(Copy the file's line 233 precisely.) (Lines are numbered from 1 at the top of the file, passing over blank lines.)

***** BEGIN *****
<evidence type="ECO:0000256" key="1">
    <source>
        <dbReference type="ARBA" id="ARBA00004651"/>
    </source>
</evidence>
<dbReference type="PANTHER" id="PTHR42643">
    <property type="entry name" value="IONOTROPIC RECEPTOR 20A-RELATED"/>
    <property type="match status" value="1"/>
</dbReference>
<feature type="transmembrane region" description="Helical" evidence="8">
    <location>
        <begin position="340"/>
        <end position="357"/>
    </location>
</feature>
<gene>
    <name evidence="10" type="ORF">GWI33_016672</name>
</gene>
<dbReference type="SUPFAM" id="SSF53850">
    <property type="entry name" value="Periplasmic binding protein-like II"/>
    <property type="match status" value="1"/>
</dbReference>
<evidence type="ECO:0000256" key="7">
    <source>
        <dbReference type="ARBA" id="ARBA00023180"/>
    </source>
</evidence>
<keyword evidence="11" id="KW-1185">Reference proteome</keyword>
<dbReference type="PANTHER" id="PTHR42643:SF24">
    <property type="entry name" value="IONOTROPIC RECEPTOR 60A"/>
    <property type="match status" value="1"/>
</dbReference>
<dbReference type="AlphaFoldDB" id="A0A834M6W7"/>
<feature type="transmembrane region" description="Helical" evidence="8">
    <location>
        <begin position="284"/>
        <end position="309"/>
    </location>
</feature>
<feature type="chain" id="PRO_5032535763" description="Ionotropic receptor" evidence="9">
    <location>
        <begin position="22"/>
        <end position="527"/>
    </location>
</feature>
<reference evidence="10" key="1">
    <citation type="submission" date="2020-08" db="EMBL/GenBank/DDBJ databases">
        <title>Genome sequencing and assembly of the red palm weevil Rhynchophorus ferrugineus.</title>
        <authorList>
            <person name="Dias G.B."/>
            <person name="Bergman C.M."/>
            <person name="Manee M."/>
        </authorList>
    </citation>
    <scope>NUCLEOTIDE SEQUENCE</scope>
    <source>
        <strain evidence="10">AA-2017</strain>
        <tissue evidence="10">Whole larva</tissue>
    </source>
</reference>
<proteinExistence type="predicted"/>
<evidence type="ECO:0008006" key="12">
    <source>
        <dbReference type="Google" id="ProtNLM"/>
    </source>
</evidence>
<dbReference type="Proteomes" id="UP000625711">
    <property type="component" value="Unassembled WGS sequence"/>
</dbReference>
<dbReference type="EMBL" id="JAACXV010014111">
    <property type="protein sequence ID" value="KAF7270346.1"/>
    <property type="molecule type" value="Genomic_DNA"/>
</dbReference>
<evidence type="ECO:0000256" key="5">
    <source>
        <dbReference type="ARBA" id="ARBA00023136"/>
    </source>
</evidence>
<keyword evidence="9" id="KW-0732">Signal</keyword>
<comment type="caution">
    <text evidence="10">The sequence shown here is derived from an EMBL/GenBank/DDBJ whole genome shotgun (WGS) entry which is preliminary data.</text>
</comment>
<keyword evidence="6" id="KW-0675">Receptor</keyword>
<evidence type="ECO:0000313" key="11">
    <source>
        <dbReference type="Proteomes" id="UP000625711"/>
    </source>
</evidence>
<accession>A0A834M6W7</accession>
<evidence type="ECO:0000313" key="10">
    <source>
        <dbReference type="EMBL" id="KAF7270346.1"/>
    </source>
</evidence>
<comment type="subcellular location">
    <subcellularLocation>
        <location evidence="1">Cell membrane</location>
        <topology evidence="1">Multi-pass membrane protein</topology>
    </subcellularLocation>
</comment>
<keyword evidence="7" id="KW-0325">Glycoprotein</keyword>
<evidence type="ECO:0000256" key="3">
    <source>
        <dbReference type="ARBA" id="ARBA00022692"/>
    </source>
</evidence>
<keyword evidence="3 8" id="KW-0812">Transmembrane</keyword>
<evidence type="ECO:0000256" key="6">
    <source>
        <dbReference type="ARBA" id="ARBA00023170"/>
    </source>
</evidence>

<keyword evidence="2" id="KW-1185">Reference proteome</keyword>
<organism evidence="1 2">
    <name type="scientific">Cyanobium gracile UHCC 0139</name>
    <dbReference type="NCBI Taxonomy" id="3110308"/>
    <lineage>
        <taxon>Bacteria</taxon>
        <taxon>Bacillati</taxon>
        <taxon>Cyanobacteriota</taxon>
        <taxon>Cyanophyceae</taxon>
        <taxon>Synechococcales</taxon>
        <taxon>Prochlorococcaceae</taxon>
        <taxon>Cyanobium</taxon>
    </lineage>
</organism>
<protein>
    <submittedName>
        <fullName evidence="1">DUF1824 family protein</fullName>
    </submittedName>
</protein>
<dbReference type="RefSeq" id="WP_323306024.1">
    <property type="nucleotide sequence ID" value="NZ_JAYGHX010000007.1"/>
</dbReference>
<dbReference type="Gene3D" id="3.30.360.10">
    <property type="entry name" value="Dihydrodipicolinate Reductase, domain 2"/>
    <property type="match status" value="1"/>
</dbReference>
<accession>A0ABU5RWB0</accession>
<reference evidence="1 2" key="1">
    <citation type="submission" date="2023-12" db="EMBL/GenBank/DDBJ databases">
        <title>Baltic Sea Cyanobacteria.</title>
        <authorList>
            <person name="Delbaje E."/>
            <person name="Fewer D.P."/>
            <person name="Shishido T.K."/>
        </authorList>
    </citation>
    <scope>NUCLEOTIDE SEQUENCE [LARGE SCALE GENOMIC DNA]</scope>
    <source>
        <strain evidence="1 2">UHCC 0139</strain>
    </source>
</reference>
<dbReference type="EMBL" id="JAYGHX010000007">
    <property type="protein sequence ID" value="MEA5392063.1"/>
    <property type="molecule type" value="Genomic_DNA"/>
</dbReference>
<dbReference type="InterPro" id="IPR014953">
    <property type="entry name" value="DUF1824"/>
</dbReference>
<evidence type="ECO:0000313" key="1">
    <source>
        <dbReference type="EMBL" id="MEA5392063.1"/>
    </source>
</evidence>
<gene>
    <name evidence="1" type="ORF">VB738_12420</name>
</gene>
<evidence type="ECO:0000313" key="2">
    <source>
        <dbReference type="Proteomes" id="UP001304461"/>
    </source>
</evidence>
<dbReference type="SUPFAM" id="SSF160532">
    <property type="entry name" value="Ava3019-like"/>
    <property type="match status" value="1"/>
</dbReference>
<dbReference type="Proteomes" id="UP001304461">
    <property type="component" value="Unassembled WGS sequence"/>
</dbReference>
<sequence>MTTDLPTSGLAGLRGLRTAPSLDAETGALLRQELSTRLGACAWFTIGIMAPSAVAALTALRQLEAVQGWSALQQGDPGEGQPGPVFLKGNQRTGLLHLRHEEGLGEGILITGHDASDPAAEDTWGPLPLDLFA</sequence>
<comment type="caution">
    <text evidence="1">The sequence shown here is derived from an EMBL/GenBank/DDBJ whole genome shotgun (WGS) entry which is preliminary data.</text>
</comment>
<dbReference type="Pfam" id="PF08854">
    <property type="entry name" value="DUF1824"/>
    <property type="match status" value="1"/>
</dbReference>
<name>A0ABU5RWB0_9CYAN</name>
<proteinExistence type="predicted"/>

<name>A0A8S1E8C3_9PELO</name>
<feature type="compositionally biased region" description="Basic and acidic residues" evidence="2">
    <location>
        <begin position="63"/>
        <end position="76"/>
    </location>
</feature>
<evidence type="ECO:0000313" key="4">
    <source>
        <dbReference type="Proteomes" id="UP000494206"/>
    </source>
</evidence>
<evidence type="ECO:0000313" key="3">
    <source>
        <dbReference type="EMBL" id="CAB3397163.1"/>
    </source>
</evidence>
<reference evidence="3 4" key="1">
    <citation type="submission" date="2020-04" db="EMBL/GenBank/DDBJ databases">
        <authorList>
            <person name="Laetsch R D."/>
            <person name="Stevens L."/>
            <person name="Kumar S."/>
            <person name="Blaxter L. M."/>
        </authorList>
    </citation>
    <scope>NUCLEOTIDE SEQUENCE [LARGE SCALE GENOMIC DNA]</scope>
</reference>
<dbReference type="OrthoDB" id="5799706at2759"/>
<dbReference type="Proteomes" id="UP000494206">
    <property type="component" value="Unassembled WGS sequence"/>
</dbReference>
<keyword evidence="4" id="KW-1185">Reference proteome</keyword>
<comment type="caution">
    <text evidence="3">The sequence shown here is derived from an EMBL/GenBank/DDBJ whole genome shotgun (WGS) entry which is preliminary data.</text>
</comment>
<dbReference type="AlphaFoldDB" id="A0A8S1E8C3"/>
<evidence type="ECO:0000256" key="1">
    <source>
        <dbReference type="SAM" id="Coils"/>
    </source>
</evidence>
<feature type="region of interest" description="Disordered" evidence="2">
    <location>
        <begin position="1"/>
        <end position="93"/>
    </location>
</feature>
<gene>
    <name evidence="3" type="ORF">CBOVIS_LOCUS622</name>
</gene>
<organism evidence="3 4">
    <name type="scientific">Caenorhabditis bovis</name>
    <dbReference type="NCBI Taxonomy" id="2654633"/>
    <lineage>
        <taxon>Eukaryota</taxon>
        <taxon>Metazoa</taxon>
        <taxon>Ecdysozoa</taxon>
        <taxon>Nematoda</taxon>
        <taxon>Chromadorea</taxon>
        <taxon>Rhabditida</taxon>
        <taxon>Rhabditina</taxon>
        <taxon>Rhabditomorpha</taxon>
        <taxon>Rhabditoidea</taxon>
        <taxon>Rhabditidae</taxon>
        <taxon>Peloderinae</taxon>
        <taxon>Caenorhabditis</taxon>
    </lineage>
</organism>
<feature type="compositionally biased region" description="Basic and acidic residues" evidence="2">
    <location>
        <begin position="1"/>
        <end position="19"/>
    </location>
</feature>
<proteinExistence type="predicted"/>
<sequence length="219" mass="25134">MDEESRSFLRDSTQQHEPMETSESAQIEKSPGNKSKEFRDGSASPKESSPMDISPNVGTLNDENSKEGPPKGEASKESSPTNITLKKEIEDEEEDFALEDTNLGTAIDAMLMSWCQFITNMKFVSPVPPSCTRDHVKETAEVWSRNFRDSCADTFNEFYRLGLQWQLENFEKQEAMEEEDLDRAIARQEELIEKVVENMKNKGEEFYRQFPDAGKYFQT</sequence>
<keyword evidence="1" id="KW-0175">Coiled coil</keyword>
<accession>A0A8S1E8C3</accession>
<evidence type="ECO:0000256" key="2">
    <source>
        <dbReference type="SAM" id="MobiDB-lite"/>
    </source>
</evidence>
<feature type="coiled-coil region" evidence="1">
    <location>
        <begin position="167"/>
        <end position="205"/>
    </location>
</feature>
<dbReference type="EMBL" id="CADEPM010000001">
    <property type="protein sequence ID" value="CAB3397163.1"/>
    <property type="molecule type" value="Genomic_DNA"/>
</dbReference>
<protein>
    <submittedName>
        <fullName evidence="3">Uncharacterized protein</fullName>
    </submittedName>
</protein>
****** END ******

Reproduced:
<feature type="region of interest" description="Disordered" evidence="2">